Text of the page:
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Nothing sucks more than stripping paint off a house.  Nothing.  That’s why we’re always writing about anything that might make the job easier.  But this sucker, sent in by TM reader PutnamEco, looks like it might be the final solution.  Its motor spins a set of carbide blades to rip the paint right off, and a paint collection attachment captures the paint in a shop vac.

Obviously this tool is intended for removing leaded paint, but even if your paint is safe, it’d still save a ton of time in cleanup.  It runs off 110V power, and the motor spins at 10,000 rpm. 

The downside: it’s expsinsive.  We found it via eBay starting at around $600, though there’s currently one listing for $279.  I’d probably pay $279 for it, but not more — at least not for my non-pro purposes.

Be sure to check out the video on the site — if only removing paint were always that easy.

The PaintShaver Pro [Corporate Site]
Street Pricing [Google Products]

 

11 Responses to The PaintShaver Pro

  1. l_bilyk says:

    It looks suspiciously like a grinder

    Take a look at a metabo LF 724 S… it’s priced about the same but it’s much better engineered in my opinion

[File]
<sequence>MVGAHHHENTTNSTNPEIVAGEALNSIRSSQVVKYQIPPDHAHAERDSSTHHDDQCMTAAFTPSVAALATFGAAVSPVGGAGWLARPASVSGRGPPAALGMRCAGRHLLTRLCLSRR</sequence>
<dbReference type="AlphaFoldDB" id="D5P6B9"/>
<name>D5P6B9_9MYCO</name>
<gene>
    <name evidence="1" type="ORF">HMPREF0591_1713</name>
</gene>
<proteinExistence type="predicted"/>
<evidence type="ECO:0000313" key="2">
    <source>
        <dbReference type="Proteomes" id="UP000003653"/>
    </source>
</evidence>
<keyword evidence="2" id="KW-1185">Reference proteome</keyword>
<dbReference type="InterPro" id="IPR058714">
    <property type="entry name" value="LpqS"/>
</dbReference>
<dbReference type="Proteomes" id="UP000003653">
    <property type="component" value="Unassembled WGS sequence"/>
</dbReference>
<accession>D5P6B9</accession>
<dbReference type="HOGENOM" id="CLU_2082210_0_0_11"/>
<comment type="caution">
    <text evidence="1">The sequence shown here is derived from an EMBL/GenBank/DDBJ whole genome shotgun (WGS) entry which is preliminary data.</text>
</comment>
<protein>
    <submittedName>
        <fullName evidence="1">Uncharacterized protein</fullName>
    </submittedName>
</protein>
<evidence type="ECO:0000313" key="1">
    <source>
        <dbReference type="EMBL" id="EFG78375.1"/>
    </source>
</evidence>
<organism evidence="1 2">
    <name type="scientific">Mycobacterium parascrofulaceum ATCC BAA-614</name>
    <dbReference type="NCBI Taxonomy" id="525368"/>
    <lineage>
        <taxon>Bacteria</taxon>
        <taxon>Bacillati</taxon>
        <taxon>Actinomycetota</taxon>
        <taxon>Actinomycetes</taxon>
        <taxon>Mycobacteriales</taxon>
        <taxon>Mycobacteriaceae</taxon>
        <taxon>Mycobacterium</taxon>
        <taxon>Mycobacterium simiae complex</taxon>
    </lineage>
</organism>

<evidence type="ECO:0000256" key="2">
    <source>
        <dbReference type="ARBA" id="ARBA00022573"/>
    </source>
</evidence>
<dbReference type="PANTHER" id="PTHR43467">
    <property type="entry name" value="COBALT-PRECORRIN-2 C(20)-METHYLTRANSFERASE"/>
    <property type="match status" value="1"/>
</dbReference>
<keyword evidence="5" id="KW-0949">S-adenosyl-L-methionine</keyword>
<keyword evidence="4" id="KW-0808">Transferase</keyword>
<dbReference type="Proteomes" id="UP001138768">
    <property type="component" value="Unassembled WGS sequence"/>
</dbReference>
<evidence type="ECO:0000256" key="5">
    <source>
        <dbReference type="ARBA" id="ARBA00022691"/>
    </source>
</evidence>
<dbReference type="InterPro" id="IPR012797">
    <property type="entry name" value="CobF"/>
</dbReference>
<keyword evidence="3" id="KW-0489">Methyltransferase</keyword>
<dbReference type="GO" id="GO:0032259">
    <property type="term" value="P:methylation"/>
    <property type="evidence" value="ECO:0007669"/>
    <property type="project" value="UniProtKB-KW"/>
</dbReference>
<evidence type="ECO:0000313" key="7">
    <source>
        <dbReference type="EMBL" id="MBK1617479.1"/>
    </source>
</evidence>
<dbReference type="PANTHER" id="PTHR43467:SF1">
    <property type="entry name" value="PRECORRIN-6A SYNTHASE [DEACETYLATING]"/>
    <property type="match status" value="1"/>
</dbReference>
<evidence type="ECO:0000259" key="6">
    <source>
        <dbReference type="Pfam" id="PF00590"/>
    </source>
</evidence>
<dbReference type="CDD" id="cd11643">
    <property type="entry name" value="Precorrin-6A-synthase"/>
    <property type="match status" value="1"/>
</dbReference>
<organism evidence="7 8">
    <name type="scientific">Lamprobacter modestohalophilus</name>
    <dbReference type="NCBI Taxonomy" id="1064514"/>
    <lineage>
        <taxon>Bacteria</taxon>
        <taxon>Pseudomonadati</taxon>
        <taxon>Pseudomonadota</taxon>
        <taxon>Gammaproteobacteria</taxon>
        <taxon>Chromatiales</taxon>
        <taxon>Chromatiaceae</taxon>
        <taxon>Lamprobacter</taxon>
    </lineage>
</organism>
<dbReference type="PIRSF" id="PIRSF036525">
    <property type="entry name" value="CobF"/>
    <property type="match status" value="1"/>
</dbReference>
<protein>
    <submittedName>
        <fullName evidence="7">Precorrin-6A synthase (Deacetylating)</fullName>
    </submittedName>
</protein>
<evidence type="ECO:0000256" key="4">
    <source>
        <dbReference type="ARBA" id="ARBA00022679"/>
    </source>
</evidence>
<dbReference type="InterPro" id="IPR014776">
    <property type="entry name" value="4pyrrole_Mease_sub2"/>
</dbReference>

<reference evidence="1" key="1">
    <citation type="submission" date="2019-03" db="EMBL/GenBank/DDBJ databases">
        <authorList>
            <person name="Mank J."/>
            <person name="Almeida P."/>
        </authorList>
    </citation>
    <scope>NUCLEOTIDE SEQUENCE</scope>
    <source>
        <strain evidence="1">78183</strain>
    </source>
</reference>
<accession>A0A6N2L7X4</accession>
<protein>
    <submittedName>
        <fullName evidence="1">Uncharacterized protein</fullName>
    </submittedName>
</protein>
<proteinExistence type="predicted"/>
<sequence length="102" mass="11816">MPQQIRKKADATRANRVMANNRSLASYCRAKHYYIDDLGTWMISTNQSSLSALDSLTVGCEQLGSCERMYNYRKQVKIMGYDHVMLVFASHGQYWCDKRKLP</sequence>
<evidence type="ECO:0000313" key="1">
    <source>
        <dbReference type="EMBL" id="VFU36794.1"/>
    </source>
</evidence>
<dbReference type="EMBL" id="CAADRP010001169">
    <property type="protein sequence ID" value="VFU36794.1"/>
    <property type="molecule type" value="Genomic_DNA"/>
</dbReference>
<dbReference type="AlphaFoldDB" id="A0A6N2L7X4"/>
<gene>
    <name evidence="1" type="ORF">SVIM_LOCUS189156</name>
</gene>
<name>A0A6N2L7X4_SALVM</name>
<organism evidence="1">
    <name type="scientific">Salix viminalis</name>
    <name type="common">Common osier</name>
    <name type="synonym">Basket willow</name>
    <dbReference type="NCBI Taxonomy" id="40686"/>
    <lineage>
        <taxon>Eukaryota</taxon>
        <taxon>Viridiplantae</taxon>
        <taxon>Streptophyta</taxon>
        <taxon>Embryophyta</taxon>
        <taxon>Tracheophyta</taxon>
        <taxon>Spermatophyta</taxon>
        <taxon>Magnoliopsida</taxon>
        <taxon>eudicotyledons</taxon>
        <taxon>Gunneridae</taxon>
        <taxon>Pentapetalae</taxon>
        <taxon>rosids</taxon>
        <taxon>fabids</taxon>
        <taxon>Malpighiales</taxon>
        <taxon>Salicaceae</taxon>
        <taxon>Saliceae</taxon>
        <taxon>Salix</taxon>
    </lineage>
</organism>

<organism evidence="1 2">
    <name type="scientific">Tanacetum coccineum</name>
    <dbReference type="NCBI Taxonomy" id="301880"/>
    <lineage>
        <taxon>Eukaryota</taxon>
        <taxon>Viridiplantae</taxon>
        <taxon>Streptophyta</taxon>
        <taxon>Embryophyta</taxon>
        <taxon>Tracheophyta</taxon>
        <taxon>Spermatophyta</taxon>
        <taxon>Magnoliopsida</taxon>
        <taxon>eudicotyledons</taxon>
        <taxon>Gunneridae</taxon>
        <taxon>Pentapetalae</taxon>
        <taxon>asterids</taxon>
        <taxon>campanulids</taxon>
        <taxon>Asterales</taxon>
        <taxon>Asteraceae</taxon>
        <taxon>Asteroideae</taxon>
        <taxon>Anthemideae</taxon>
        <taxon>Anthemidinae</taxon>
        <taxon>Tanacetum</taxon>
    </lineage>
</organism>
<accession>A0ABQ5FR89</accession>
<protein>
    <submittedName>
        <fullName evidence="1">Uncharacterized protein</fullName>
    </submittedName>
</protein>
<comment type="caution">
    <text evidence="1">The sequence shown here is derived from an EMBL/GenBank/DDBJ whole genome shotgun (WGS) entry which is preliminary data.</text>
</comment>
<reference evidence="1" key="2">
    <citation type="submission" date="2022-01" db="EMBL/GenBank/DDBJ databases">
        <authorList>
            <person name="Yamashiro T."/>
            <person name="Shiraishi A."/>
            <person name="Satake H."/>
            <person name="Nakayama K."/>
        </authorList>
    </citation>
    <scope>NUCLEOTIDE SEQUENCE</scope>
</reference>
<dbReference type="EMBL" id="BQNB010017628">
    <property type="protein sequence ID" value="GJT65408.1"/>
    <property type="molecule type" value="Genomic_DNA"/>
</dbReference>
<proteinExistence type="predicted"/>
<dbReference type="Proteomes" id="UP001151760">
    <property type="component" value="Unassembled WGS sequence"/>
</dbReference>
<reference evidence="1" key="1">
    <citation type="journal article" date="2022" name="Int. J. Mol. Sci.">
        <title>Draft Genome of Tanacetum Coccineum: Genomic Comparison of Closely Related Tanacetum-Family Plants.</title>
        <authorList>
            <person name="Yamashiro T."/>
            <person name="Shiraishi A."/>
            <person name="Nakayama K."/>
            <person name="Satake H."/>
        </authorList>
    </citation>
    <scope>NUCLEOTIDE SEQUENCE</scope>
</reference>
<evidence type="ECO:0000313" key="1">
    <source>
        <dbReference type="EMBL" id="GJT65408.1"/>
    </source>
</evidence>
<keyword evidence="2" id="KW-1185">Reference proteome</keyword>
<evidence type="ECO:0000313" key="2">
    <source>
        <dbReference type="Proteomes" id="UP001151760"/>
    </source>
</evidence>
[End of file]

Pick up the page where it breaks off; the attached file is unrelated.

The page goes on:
2. F451 says:

    I own one of the first models of the Paint Shaver (BTW you have it updated to the current head if you contact the company). It is essentially a handheld milling device. And mill it does! It takes a finesse to operate it or you will gouge deep into the siding. Corners areas are best finished with a Fein Mulitool as the Paint Shaver only mills out circles, so corners are unreachable. The company’s owner has a bit of an attitude, as I initially tried to buy just the head and affix it to my own grinder tool, but that was a “noway, no-how” proposition, but I like his steadfastness. Once you have the hang of the Paint Shaver (it is like painting a car, you have to move the spray pattern tangent and consistent to the surface) you can strip paint so damn fast you will be astounded at the mess, and the removal. One downside is a siding that is textured will have its texture all be removed down to a level surface. Your first go with the Paint Shaver will likely follow with a sander afterwards until you get the hang of it regarding pressure, and the feedback the tool itself sends you. It is worth the money? Hell yes, as it will take a one-hundred years of layered paint and kick the crap out of it, fast!

    Pros: Strips better, and faster, than a pole dancer.

    Cons: Cheap bastards’ need not apply.

    I have seen, but not used the Metabo LF724S, but I am sure it works well too.

  3. dejure says:

    I too have a Paint Shaver. Bought it to work on the oldest Queen Ann in Olympia, Washington. It was worth ever cent (and that’s a lot of cents). I have a siding sander, but, wherever possible, this is my stripper of choice. Just remember to hook it up to a good vacuum, or you will burn up the motor (it needs the air flow, and you want as little of the dust (probably lead based) floating around as possible). I added a squirrel cage dust collector using flex ducting for additional dust collection.

    All that said, this thing does what they say it does